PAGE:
The terror attack at the Lycée Gambetta in Arras, France which took the life of teacher Dominique Bernard last Friday occurred nearly three years to the day after the assassination of Samuel Paty, a history and geography teacher who was killed outside his school in a suburb of Paris on October 16th, 2020, a few days after having shown his class caricatures of the Prophet Muhammad during a civics lesson on freedom of expression.
But the Arras school attack was not the second such attack in France in the last three years. It was in fact the third, all of them involving a remarkably similar modus operandi. But French authorities have refused to qualify the second attack as an act of terror.
On May 10th 2022, the 41-year-old French army doctor Alban Gervaise was mortally wounded in a knife attack by one Mohamed L. in front of the Sévigné Catholic school in Marseille. He would succumb to his injuries two weeks later. Gervaise had come to collect two of his children, aged three and seven. His third child, still an infant at the time of the attack, was in the backseat of his car.
Gervaise appears to have had his throat slit, although the French media have preferred to speak euphemistically of his being “wounded in the neck” or “stabbed in the neck” (e.g., here from the day of the attack).
Samuel Paty was also killed in a knife attack. As forensic details show, his killer Abdoullakh Anzorov likewise went for the neck, afterwards pulling out a larger knife in order to fully sever Paty’s head from his body. He would then post a picture of Paty’s severed head on Twitter in claiming responsibility for the attack. The attack is reconstructed in gruesome detail in Stéphane Simon’s Les dernier jours de Samuel Paty (The last days of Samuel Paty).
Dominique Bernard likewise had his throat slit in the Arras attack, as has been briefly and somewhat euphemistically touched upon in reports in the mainstream French media and as was, in any case, clear from video clips circulating in French social media in the immediate aftermath of the attack. (Some screen shots of such videos are available here.) The Arras attacker, Mohammed Mogouchkov, also wounded at least one other of his victims, the gym teacher David Verhaeghe, in the throat. Verhaeghe, however, survived.
According to many accounts, witnesses heard Alban Gervaise’s murderer, Mohammed L., scream that he was acting “in the name of Allah”. (See here, for instance, from the day of the attack in the new media outlet Actu17, which reports on crime and security issues.) France’s mainstream conservative daily Le Figaro, however, preferred merely to reveal that he had screamed “religious allegations” (sic!), saying that he was acting “in the name of God”. This version – “in the name of God” – is the one that would invariably be reproduced in all subsequent reporting on the case in the mainstream French media.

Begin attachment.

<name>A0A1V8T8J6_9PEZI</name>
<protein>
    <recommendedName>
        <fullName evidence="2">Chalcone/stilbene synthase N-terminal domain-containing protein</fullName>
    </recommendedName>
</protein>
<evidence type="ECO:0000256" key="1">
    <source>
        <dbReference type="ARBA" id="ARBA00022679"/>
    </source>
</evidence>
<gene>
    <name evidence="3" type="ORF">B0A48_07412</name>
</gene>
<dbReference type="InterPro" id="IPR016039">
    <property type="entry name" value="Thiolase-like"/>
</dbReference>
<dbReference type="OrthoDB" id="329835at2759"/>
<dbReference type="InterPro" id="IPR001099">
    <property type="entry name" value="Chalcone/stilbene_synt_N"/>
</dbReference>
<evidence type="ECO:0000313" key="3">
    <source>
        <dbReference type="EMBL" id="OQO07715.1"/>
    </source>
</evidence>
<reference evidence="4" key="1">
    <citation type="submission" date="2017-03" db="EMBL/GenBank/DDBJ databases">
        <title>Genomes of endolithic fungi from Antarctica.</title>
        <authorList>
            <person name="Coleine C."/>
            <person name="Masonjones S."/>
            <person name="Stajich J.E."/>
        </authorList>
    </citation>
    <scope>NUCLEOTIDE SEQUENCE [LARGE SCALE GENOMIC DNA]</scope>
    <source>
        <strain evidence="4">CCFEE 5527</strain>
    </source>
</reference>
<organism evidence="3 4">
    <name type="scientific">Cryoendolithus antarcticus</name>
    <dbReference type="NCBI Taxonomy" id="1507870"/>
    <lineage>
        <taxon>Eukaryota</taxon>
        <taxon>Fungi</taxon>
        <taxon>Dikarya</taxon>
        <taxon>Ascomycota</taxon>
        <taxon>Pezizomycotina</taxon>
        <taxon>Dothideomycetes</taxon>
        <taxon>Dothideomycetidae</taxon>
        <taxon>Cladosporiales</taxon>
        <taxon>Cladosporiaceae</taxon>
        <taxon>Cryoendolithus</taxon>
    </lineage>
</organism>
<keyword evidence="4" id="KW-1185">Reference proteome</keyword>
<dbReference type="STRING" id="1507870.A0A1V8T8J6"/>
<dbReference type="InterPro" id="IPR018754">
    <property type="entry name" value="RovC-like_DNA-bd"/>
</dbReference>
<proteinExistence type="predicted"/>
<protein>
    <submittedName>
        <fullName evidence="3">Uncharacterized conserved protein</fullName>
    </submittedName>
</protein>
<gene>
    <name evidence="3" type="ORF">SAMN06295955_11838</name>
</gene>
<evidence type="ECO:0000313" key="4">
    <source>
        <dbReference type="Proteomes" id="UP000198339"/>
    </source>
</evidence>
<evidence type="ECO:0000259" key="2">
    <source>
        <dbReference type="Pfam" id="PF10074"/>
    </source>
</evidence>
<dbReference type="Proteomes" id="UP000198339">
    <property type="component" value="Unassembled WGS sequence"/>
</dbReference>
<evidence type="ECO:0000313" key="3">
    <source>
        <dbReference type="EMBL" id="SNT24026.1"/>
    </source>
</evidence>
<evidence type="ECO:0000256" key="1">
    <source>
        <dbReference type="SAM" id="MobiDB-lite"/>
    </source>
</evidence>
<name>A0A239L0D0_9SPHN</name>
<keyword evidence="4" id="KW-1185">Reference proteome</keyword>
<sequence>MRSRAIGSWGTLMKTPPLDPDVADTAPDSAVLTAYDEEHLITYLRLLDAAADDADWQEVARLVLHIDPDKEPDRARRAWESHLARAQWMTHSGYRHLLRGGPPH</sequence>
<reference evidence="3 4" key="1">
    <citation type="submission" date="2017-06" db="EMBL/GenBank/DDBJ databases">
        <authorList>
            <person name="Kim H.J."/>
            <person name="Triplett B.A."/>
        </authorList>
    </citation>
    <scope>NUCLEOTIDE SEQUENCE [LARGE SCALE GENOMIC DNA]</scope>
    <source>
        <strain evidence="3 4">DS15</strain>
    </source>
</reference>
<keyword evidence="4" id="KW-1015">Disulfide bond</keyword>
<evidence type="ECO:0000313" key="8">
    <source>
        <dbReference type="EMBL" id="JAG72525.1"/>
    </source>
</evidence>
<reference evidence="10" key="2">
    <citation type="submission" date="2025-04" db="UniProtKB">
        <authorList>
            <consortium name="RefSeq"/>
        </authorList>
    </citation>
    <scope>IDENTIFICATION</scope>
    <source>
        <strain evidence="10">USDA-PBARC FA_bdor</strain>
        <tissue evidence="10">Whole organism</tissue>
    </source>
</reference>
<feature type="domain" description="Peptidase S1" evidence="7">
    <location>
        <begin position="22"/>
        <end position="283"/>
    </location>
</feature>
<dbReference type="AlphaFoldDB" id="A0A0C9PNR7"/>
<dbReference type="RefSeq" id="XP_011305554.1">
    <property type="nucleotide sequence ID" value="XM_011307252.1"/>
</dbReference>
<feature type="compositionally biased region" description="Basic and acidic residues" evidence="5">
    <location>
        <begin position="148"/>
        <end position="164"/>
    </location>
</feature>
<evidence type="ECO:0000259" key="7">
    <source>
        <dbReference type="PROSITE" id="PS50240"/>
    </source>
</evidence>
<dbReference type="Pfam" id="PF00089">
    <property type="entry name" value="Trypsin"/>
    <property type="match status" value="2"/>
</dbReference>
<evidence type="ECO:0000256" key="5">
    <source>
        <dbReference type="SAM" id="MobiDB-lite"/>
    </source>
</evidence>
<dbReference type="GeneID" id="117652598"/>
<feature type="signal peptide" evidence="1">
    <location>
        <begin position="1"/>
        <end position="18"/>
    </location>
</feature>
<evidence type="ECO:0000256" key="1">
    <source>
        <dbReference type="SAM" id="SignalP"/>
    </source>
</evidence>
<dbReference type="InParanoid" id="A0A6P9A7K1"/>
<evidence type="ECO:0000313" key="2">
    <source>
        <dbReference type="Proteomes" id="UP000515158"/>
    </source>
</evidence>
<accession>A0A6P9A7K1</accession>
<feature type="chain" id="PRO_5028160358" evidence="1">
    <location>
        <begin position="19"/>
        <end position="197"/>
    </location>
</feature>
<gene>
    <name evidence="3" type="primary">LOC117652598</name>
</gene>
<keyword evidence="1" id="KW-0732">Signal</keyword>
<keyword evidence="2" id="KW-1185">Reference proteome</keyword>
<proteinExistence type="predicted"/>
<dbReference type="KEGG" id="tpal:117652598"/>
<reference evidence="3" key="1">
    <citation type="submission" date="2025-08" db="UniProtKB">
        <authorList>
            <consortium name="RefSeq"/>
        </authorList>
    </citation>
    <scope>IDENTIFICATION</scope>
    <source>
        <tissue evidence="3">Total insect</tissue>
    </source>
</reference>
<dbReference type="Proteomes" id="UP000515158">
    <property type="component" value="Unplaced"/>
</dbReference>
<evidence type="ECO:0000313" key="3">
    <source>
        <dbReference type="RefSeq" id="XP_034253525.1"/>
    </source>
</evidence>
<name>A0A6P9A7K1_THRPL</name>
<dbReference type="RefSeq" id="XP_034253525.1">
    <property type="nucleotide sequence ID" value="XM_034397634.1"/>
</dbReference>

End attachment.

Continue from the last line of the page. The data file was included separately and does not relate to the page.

One could well wonder just what God would want his acolytes to kill a father picking up his children from a Catholic school. Be that as it may, this formula is precisely the formula that was used by Abdoullakh Anzorov in claiming responsibility for the assassination of Samuel Paty: “In the name of Allah, the Most Merciful… I have executed one of your dogs of hell who dared to disparage Muhammad” (Simon, Les derniers jours de Samuel Paty).
Both Anzorov and Mogouchkov are reported to have yelled “Allahu Akbar!” during their attacks.
To the dismay of his widow Christelle, French authorities have refused to treat the murder of Alban Gervaise as an act of terrorism, treating it instead as the act of a madman who was wasn’t responsible for his actions at the time of committing them. As Christelle has pointed out in an interview with Le Figaro, the supposedly “delirious” Mohamed L. had already turned up at another school in Marseille just an hour before the attack on her husband, bursting into the car of a teacher who managed to get away and raise the alarm.
The deadliest terror attack at a French school thus far occurred in March 2012, when the 23-year-old apprentice-jihadist Mohammed Merah killed three small children and a teacher at a Jewish school in Toulouse.